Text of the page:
How do you eat an echidna? Tackling education’s spiky problems with ambition
The views expressed by contributors are their own and not the view of The Sector.
Community Child Care Association Executive Director Julie Price and Community Early Learning Australia CEO Michele Carnegie were present when Federal Education Minister Jason Clare addressed the National Press Club on Wednesday, and have prepared the following reflection based on his remarks.
Minister for Education Jason Clare set out an ambitious reform agenda at his National Press Club speech, painting education as the great equaliser and the foundation for Australia’s economic success.
Minister Clare committed to implementing all first steps recommended in the Universities Accord Interim Report including:
- Establishing up to 20 additional Regional University Study Hubs
- Abolishing the 50 per cent pass rule, introduced as part of the Job-ready Graduates Scheme
- Extending demand-driven funding to all First Nations students who are eligible for the course they apply for.
When our early education workforce reflects the diversity of our communities, we create early education services that are truly inclusive. These announcements can help a broader range of teachers and educators to study and work in the sector. This combined with reforms like multi-employer bargaining can help to attract and retain a professional highly trained workforce.
Minister Clare knows that if we invest in early education, we can secure Australia’s future for generations. He has challenged the whole education sector to embrace this opportunity for embracing big ideas and reforms. We are in the middle of the most significant reform opportunity in recent history and it’s clear that Minister Clare does not want to miss this moment.
He referenced President Biden’s point that US children who go to preschool are nearly 50 per cent more likely to finish high school and go on to college or university. We all know that investing in school, TAFE and universities improves our economic productivity and enriches our social fabric. However, even though 90 per cent of the brain’s development happens before the age of five, we don’t attach the same value to early education and care. By setting children up for success in school and life, we can deliver an economically strong and socially just Australia, now and in the future.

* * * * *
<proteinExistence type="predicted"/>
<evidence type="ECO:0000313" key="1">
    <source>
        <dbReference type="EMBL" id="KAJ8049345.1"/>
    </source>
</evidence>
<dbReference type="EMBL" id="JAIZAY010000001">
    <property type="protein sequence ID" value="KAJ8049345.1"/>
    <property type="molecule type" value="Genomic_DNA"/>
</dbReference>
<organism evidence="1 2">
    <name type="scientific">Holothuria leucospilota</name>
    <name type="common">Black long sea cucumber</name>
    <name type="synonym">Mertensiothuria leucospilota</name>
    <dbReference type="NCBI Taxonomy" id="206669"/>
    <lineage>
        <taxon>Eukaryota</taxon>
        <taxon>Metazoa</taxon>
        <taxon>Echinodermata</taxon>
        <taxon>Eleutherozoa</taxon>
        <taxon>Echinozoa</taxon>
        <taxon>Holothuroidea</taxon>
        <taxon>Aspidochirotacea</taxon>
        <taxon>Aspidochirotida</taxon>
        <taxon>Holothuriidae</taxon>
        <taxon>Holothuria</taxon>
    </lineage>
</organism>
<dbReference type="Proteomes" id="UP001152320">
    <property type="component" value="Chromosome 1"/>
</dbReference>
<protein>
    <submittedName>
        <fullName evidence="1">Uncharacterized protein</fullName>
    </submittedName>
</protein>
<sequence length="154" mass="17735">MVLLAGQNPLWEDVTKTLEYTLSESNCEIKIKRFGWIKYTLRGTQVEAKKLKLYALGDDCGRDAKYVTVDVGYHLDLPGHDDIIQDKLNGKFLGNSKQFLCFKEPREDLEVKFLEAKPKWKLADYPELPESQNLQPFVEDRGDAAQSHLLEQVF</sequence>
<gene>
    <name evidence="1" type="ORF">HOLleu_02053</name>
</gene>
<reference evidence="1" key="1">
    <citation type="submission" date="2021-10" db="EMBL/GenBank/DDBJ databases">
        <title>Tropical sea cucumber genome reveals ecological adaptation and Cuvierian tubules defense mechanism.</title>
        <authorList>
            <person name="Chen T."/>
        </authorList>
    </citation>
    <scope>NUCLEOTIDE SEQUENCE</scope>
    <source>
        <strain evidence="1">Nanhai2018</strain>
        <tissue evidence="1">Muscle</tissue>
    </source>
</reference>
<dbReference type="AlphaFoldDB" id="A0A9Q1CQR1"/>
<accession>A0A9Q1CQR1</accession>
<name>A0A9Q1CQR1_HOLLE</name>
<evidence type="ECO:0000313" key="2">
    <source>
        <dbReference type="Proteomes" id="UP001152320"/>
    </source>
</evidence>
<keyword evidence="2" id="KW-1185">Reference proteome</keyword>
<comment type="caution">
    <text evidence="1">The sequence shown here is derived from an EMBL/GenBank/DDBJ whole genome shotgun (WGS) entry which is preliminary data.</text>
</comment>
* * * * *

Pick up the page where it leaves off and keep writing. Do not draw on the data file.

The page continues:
Minister Clare was clear that he wants to close the education gap rather than just focusing on funding shortfalls. We see this as a clear signal that quality matters to this Minister. Investing in quality education has never been more important. It can help to drive sustainable productivity, grow our skilled workforce and reduce social inequity. To face the challenges of an aging population, climate change and shifting economic priorities, now more than ever, we need to do everything we can to ensure Australia is a smart and innovative country.
The figures add up on the economic benefits of quality early education and care system. The Centre for Policy Development estimates that 30 hours of free government-funded early education and care could produce an additional annual $4.9 billion in tax revenue and savings as well as $13.2 billion in GDP from 2030. By supporting children, we also support families. At the moment, families cannot easily access quality early education and care. This should be easy and affordable, regardless of where you live or how much you earn.
When we support families to access early education, parents and carers can make choices about going back to work or increasing their hours. Universal free early education and care can remove the barriers holding back families, help children reach their full potential and ensure our economy grows sustainably.
To give children the best start in life, we need to invest in our educators and teachers, the predominantly female workforce at the heart of the sector. We cannot pay minimum wage and expect to attract early educators who are qualified to deliver the high quality services that children need.
Australia needs a professionally paid, highly trained early education and care workforce. Multi-employer bargaining is the quickest and most effective way to improve wages and solve staffing shortages without increasing costs to parents. We can do this while reducing the gender pay gap and supporting economic equality for around 200,000 women workers.
Australia’s families, teachers and educators are ready for change. Minister Clare was clear he sees quality early education as the basis for the modern education system that Australians deserve. We are looking forward to the same level of ambition and investment in response to Productivity Commission recommendations for the early childhood sector.
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